Editorial : Vulnerable groups merit greater assistance during pandemic outbreaks


The Ministry of Gender, Children and Social Protection was instrumental in distributing food items to vulnerable groups in the country, like the poor and needy, during the partial lockdown that was in place at the onset of coronavirus.

However, the Ghana Blind Union (GBU) has bemoaned being left out of the coronavirus intervention goodies and packages distributed by government. Executive Director-GBU, Dr. Peter Obeng-Asamoa, stated that most of its members rely on people’s support to move around because they cannot see; and during the COVID-19 lockdown they were stuck indoors as no one was available to assist them.

Hence, a good number of them missed out on the freebies – with many not even aware that government was distributing items for their relief. This is indeed quite unfortunate, because some form of targetted support should have been extended to the blind since they are one of the most vulnerable groups in any society.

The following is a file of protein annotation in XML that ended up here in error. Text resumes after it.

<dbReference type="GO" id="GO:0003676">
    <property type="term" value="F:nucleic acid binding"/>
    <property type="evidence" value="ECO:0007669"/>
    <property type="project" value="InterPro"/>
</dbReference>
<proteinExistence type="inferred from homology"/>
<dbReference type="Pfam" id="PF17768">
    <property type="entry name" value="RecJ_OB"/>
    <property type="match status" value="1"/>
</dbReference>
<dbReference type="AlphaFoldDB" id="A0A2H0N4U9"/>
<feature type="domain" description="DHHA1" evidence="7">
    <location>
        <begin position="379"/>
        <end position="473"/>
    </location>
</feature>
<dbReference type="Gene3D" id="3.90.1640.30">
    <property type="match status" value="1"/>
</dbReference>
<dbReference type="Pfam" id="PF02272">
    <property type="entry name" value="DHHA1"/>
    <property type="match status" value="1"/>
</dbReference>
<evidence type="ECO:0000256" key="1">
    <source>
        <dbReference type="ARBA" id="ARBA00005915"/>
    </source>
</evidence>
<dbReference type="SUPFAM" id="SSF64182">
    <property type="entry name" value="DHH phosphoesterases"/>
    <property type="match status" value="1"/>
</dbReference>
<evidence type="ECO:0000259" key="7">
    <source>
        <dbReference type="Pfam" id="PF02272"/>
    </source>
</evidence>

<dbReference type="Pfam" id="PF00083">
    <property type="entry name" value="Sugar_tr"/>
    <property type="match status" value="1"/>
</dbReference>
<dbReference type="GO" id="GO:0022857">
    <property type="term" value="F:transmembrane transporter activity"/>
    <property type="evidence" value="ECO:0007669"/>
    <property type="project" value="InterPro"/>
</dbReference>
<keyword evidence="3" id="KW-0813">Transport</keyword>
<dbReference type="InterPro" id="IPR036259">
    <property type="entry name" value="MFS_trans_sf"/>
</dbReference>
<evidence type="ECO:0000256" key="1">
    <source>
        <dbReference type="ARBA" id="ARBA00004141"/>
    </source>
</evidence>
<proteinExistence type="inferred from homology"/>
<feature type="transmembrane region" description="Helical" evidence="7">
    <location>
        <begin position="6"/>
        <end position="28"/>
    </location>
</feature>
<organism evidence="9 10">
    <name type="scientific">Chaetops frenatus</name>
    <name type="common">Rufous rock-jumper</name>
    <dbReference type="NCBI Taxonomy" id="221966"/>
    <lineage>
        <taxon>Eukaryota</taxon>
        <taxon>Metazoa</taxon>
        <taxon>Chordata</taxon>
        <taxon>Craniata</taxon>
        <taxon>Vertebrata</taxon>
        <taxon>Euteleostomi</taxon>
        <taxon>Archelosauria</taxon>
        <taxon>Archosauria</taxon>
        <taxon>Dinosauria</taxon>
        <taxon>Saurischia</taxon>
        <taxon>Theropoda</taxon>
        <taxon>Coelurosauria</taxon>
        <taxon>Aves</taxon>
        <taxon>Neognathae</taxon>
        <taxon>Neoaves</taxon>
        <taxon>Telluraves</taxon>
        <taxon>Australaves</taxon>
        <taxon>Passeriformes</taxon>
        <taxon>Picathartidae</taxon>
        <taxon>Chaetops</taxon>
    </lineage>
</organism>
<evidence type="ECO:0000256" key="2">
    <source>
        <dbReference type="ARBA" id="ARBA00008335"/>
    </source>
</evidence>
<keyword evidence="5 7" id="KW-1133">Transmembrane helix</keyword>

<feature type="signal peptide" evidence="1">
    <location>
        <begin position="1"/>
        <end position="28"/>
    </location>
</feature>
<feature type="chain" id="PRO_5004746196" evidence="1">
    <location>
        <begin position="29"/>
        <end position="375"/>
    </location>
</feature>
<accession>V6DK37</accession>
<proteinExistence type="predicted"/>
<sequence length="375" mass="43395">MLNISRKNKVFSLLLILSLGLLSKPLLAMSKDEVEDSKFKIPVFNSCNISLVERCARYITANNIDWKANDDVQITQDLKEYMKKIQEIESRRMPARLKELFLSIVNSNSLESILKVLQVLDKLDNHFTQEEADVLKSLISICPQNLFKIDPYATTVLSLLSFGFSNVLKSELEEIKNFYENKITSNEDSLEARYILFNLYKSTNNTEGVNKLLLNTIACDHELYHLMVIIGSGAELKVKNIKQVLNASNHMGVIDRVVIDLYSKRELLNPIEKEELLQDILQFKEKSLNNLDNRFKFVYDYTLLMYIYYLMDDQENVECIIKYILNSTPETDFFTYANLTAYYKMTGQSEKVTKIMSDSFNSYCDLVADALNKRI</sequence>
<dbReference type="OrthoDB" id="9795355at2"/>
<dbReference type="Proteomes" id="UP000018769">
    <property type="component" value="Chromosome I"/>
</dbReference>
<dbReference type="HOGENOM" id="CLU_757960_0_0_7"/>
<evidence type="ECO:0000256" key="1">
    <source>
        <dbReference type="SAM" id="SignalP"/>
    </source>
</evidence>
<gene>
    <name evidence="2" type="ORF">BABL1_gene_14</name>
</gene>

Obeng-Asamoa observed that even with lifting of the partial lockdown his members continue to suffer indignities, since to move around they need the assistance of someone – which invariably means they have to purchase an additional facemask to ensure the guide also adheres to the health protocols mandated by the state.

While many are not gainfully employed, raising extra money to fulfil such a measure might prove beyond their means; that is why the plight of the blind during such a pandemic has to be brought to the fore.

He emphasised that persons with blindness urgently require education and sensitisation materials to be able to keep up-to-date with issues happening around the corona pandemic, since the models of learning for the blind are far different from those for the ordinary person.

In times like these, the Ministry of Gender, Children and Social Protection should of necessity liaise with the GBU to get an updated database of people living with such disabilities. Hearing their plight in these extraordinary times fills one heart with compassion, but we believe going forward we must ensure persons with such disabilities are also catered to.

They can even collaborate with faith-based institutions to extend the assistance so dearly needed if the ministry is overwhelmed by the sheer number of vulnerable groups. Better targeting would have solved the problem and alleviated the plight of the blind under such dire circumstances.

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